From Sweden to Lithuania, these are the EU countries welcoming the most - and fewest - new citizens
EU countries granted a record number of citizenships in 2021, new figures show.
A total of 827,300 people obtained citizenship in EU member states in 2021 - an increase of 98,300 on 2020.
The 14 per cent leap can be partly attributed to a pandemic-era backlog, but also reflects an upward trend on 2019, when 706,400 new citizenships were granted.
85 per cent of new citizens were not previously citizens of another EU country.
Which countries granted the most citizenships in 2021?
Spain granted the highest number of new citizenships in 2021, welcoming 144,800 new residents.
The country was closely followed by France and Germany (130,000 new citizens each), Italy (121,500) and Sweden (89,400).
Becoming a citizen can be a long and arduous process - but it’s not equally difficult across the bloc.
If you’re wealthy, several countries offer citizenship by investment schemes. People who purchase a property in Greece worth more than €500,000 can apply for citizenship seven years later - as long as they have lived there during that time and paid taxes. In Malta, you can get citizenship through investment in just 18 months, provided you can cough up €700,000 for real estate.
Most people become citizens through the more conventional route of naturalisation - living and working in the country for several years.
Which countries are easiest - and hardest - to get citizenship in?
In 2021, Sweden granted 10 citizenships per 100 resident non-nationals - the highest naturalisation rate in the bloc. Sweden was followed by the Netherlands (5.4 citizenships per 100 resident non-nationals), Romania (4.6), Portugal (3.7) and Belgium and Spain (both 2.7).
In some parts of Europe, getting citizenship is uncommon, even for people who have lived there for years.
Lithuania granted just 0.2 citizenships per 100 resident non-nationals, followed by Latvia (0.3), Estonia (0.5), and Czechia, Croatia and Slovakia (all 0.7).
Immigration rules vary significantly from country to country. In Austria, for example, you have to be resident for at least a decade before you are eligible for citizenship - and must to learn to speak German to a high school standard.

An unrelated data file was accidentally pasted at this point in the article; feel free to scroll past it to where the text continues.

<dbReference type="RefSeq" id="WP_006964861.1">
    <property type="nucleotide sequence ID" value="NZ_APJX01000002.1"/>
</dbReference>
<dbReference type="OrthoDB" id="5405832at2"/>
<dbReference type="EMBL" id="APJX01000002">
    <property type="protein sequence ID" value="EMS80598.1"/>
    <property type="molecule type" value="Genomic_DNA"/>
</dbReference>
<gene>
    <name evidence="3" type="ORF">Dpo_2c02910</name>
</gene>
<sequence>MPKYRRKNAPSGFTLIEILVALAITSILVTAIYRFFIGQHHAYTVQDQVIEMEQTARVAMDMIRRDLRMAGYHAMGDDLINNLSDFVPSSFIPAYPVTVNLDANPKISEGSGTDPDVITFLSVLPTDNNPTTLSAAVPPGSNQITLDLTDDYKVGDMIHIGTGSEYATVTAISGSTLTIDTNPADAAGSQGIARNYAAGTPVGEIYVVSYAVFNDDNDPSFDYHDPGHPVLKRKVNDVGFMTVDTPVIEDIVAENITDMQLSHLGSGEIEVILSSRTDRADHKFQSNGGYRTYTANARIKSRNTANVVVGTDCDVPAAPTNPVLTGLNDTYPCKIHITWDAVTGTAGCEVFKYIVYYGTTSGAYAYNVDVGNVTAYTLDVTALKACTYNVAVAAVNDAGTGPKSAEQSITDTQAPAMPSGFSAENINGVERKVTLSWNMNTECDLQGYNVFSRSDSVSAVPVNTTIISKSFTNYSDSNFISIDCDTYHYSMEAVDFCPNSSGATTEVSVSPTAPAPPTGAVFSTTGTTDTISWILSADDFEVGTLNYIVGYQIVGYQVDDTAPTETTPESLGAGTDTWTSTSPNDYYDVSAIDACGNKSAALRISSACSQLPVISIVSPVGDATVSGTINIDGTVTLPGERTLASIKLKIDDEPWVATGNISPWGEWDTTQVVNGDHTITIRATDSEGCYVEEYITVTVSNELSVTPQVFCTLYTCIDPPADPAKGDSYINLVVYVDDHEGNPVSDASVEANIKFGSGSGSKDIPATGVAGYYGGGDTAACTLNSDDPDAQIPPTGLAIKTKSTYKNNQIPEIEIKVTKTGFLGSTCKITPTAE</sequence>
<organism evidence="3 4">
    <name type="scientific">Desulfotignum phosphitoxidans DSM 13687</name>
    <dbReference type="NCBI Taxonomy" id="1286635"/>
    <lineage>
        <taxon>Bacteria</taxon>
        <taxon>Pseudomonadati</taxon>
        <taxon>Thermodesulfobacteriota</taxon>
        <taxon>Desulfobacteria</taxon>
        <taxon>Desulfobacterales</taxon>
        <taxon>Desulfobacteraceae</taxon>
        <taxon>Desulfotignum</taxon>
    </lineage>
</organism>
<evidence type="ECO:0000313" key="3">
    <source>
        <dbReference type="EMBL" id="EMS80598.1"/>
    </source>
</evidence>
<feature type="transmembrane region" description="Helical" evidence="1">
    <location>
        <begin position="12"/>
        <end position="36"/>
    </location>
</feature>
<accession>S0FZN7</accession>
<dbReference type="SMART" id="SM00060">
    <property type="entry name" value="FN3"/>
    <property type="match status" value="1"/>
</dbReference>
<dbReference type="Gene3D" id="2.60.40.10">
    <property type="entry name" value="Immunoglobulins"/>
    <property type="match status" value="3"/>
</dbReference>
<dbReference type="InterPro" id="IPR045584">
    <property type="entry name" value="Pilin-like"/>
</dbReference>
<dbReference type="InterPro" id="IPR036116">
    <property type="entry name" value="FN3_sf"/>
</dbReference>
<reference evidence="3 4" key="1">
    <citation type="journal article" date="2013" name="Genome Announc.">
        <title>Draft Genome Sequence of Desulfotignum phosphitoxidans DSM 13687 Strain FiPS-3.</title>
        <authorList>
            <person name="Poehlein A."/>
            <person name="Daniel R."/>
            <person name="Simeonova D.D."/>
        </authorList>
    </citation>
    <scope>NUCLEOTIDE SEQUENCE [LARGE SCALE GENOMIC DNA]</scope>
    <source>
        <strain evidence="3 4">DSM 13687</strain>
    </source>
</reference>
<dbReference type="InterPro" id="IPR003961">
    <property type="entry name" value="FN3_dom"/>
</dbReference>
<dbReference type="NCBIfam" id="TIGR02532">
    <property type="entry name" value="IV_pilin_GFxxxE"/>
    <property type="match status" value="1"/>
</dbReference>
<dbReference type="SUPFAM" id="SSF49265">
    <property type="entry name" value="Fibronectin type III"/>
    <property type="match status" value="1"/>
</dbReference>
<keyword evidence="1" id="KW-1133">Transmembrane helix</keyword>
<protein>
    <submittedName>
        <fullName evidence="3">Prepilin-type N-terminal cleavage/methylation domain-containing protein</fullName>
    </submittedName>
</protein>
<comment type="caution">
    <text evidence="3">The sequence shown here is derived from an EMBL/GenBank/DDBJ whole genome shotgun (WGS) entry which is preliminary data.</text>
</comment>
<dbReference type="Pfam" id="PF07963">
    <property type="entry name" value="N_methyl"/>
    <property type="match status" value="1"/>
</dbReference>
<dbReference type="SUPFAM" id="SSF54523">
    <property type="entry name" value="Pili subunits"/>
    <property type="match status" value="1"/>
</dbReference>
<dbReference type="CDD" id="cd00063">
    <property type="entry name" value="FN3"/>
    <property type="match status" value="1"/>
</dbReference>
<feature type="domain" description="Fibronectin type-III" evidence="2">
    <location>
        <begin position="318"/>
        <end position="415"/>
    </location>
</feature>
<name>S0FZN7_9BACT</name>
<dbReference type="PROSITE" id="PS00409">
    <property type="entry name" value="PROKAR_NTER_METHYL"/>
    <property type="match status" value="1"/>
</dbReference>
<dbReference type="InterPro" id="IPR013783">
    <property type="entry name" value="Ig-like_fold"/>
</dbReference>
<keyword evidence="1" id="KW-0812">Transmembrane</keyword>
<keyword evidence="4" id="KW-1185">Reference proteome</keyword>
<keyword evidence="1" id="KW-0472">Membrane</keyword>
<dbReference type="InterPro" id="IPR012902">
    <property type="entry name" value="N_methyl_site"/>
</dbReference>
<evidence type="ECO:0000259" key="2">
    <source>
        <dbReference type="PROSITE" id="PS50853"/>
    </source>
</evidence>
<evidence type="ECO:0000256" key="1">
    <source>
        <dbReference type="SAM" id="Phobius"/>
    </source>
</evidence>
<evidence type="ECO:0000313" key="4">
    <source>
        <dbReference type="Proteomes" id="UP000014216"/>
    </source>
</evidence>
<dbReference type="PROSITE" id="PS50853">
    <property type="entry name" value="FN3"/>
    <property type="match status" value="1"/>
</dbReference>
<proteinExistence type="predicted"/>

Are countries granting more citizenships than they used to?
Most countries are granting more citizenships than they have in previous years. France granted an additional 43,900 citizenships in 2021 compared to in 2020.
Germany recorded the second largest increase in absolute terms (18,800 extra citizenships in 2021), followed by Spain (an additional 17,700), Sweden (an additional 9,200) and Austria (an additional 7,200).
However, 10 EU countries recorded a decrease in the number of citizenships granted. Italy granted 10,300 fewer citizenships in 2021 compared to 2020.
Relative to local population, Sweden granted the highest number of citizenships, at 8.6 per 1000 people, closely followed by Luxembourg (7.8 per 100 people) and the Netherlands (3.6 per 1000 people). This is different to the ‘naturalisation rate’ - it compares the number of new citizens to the whole population, not just resident non-nationals.
Who are the EU’s new citizens?
Most of Europe’s new citizens come from Morocco and Syria.
86,200 Moroccans were granted EU citizenship in the EU, making up 10.4 per cent of new citizens. More than two thirds (71 per cent) of these people became citizens in Spain or France.
Syrians are the next largest group of new citizens (83,500, 70 per cent of whom settled in Sweden and the Netherlands), and Albanians (32,300, 70 per cent of whom settled in Italy).
Albanians were followed by Romanians (3.5 per cent of the total), Turkish people (3.1 per cent), Brazilians (2.5 per cent), Algerians (2.3 per cent), and Ukrainians (2.2 per cent).
The median age of new citizens in the EU was 32. About a quarter were children between 0 and 14 years old.